Statue of Liberty (1870-86)
The Statue of Liberty is a monumental sculpture located on Liberty Island, Upper New York Bay, south of Ellis Island, in New York City. The statue, which is 305 feet tall (93 m), was designed by French sculptor Auguste Bartholdi (1834-1904) as a gift to the United States from the people of France. Depicting Libertas, the Roman goddess of freedom, it consists of a robed female figure who holds a torch and a legal tablet inscribed with the date of the American Declaration of Independence, July 4, 1776. At her feet lies a broken chain. The statue stands on a stone pedestal, designed by American architect Richard Morris Hunt (1827-95). Originally named "La Liberte eclairant le monde" (Liberty Enlightening the World) - rapidly shortened to "The Statue of Liberty" - it served as an icon of freedom to all immigrants arriving in America from abroad. (Note: between 1840 and 1914 some 32 million immigrants landed in the United States.) Today one might say it symbolizes the universal yearning for human rights. The statue was first designed by Bartholdi in 1870, at the suggestion of liberal jurist Edouard de Laboulaye (1811-83), with engineering advice from first Eugene Viollet-le-Duc (1814-79) and later Gustave Eiffel (1832-1923). It was built during the period 1875-84, shipped to New York in 1885 and dedicated on October 28, 1886. Despite disruptions caused by 9/11, renovations and hurricane damage, Liberty Island receives some 3.2 million visitors a year. Hailed as one of the great technical achievements in 19th century architecture and an inspirational example of public art, the Statue of Liberty helped to balance the groundbreaking advances in American architecture, made by designers from the Chicago School of Architecture (c.1880-1910) and others.
The statue - stylistically an example of neoclassical architecture - is a hollow construction of thinly pounded copper sheets (2.4 mm thick) laid over a steel framework. It weighs a total of 450,000 pounds (204 tonnes), including 27 tonnes of copper and 113 tonnes of steel. The statue rests upon a masonry pedestal. The figure of Libertas is 151 feet (46 m) tall, while the entire structure - from the base of the pedestal to the tip of the torch is 305 feet (93 m) in height. The statue's index finger is 8 feet long and its nose 4.5 feet. The pedestal is 89 feet (27 m) tall.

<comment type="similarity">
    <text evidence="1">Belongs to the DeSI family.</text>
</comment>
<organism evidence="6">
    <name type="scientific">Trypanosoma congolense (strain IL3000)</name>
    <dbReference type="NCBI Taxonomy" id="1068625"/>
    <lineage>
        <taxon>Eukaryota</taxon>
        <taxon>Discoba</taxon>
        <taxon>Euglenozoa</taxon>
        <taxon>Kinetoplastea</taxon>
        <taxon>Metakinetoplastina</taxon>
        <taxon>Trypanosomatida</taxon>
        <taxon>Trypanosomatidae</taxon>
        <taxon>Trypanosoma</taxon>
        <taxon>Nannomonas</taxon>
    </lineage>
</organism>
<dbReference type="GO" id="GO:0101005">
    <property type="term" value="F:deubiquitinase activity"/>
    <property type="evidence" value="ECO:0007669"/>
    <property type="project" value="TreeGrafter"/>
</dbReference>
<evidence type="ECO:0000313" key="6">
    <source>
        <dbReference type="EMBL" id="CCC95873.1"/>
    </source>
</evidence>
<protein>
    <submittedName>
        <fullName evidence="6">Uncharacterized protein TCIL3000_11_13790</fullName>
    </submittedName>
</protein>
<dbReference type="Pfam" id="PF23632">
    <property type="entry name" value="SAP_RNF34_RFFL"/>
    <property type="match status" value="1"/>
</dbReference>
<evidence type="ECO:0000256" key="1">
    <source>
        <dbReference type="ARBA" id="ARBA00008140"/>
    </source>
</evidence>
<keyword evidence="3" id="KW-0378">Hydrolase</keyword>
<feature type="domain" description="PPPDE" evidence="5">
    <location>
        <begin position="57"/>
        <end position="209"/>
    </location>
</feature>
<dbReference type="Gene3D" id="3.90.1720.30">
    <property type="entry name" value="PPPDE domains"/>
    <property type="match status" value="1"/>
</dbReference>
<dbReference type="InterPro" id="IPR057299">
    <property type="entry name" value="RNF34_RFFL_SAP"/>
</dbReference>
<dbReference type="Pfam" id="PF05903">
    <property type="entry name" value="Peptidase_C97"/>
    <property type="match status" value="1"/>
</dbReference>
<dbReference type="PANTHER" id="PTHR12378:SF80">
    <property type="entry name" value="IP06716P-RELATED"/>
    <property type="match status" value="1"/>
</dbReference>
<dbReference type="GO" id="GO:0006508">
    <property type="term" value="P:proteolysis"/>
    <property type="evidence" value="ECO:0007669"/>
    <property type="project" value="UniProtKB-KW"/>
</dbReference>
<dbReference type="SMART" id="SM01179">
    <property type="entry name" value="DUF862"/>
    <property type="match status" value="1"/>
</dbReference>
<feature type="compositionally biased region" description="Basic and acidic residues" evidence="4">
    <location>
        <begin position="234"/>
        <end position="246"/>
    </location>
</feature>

Bartholdi made his first design of the statue in 1870. The following year he and Laboulaye made their first visit to America to discuss the project with influential Americans. Following his return to France, Bartholdi continued to refine his design but - due to the uncertain political climate - construction didn't begin on the statue until the early 1870s. In 1875, with interest mounting in the 1876 Centennial Exhibition in Philadelphia, Laboulaye launched the project by naming the statue ("Liberty Enlightening the World") and announcing the formation of its fundraising body, the Franco-American Union. The French would finance the statue while the Americans would pay for the pedestal. In order to raise public support for the venture, Bartholdi fabricated the statue's right arm and head, at the Gaget Gauthier & Co. workshop in Paris. These were exhibited at the 1876 Centennial Exhibition in Philadelphia and the 1878 World Fair in Paris, although raising funds proved to be more difficult.
By 1884 the statue was finished, as were the foundations for the pedestal, but the American Committee for the Statue of Liberty then ran out of funds to build the pedestal. The situation was saved in early 1885 by Joseph Pulitzer, publisher of the New York World newspaper, who started a drive for public contributions that raised over $100,000 in six months - more than enough to complete the project. After prefabrication in Paris, the statue was duly shipped in 241 crates to the United States and assembled on the completed pedestal on what was then known as Bedloe's Island. The completion of the statue was celebrated by New York's first-ever ticker-tape parade and a dedication ceremony overseen by US President Grover Cleveland in October 1886. Maintained since 1933 by the US National Park Service, the statue underwent major repairs and renovation from 1984 to 1986, and from 2011 to 2012.